ilikebeingsickanddisabled

t h e w o r l d o f i n v i s i b l e i l l n e s s

“If you have multiple sclerosis, you’re treated with respect.”

The following assertion was made by Maxine Cunningham, founder and director of Empowered Walking Enterprise/Ministries.  My response follows.
“Dignity is not a word that we often hear in connection with how we treat persons with a chronic mental illness – YES if you have cancer, ALS, multiple sclerosis, etc. Dignity and full personhood – that we might be whole.”

As a therapist with multiple sclerosis, and a Board member of the Invisible Disabilities Association, I can assure you that those with physical illnesses, esp hidden ones like cancer, ms, lupus, Crohn’s diseaes, fibromyalgia, anxiety, depression, etc., are not always treated with dignity.  There are still people who will not hug someone with cancer for fear of “catching it”.  An ms client was escorted from a grocery store after she fell into a display; the assumption was she was drunk, not that she fell because of balance problems.  Read about my own experiences with people’s assumptions, misperceptions, and misunderstandings on my blog, ilikebeingsickanddisabled.com. and in my article for the government’s site, disability.gov, http://usodep.blogs.govdelivery.com/2012/07/25/looks-can-be-deceiving/.   Mental health issues are as much a part of invisible disability as physical health issues are.  Parsing them dilutes the effectiveness of advocacy.  Without ignoring the special needs of any group under the umbrella of “disabiltiy”, it might, at some point, be worthwhile to give up the “me” in exchange for the “us”.

Kathe Skinner is a Relationship Coach specializing in coaching couples whose relationship is impacted by invisible disability.  She lives in the Front Range of Colorado with her husband of 26 years, David, and their 2 hooligan cats, Petey & Lucy.
© 2012, Kathe Skinner

Categories: ALS, Cancer, Chronic illness, COPD, Disability/stigma, disabled, Effect of invisible (hidden) disability on relationship, Fibromyalgia, Health and wellness, Hearing loss, invisable, Invisable illnesses, invisible chronic illness, invisible disability, Loss of function, Macular degeneration, Migraines, Ms, Panic attacks, Parkinson's Disease, People with invisable illness, Personal experience with heart diesease, Personal Experiences, Rheumatoid Arthritis, society, Stigma, Stroke, Thyroid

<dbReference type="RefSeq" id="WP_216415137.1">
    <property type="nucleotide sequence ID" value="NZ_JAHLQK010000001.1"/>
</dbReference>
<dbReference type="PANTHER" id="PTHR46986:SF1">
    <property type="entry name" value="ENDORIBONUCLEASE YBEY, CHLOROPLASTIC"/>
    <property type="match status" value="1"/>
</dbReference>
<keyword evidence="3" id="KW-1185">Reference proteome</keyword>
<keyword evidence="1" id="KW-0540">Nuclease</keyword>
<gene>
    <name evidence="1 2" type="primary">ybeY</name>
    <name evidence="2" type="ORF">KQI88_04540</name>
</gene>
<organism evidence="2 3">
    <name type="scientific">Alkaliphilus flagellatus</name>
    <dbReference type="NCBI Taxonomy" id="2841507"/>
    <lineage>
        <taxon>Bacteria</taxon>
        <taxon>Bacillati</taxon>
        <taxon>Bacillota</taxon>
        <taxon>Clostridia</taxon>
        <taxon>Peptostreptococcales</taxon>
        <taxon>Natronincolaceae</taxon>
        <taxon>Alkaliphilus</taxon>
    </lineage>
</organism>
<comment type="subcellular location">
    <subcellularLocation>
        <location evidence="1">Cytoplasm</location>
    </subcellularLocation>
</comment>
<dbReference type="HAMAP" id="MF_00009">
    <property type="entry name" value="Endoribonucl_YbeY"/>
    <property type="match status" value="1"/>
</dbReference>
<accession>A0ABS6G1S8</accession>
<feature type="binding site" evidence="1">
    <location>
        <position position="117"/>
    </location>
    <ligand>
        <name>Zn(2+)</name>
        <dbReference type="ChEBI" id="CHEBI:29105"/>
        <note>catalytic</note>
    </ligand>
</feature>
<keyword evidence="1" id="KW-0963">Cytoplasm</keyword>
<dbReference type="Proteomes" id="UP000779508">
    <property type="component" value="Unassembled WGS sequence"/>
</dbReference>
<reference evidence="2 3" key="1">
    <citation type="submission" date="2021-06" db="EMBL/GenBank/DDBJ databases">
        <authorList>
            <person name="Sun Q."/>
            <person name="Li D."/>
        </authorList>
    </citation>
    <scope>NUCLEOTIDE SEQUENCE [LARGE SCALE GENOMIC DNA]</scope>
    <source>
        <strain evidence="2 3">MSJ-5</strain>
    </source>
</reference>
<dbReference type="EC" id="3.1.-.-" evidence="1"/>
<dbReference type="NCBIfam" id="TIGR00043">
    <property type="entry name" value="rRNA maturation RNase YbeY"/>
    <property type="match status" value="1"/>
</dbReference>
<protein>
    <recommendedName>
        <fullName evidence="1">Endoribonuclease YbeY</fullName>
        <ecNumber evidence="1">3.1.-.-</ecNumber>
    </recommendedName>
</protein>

Tags: , , , , , , , , , ,

4 replies

  1. Hiya. My apologies however can stand the
    color of the web site, It’s just awful please put it back I enjoy your posts.

  2. I just came across your blog post, very insightful. I suffer from “hidden” disabilities (hearing loss in one ear, migraines, chronic fatigue syndrome, chronic neck problems, chronic ankle problems, mild depression, etc.) When you don’t look sick it’s a challenge to explain yourself without people thinking you have mental issues, by saying oh you look fine…

    • Wow, I totally get it. Weighty enough to cope with all those health things that are “invisible”. People disregard what they can’t see, or even suspect you of malingering. Weight is so much greater when that happens. Find at least one other person who “gets it” so you can commiserate. Don’t you buy into the invisibility!

Leave a Reply

Fill in your details below or click an icon to log in:

WordPress.com Logo

You are commenting using your WordPress.com account. Log Out / Change )

Twitter picture

You are commenting using your Twitter account. Log Out / Change )

Facebook photo

You are commenting using your Facebook account. Log Out / Change )

Google+ photo

You are commenting using your Google+ account. Log Out / Change )

Connecting to %s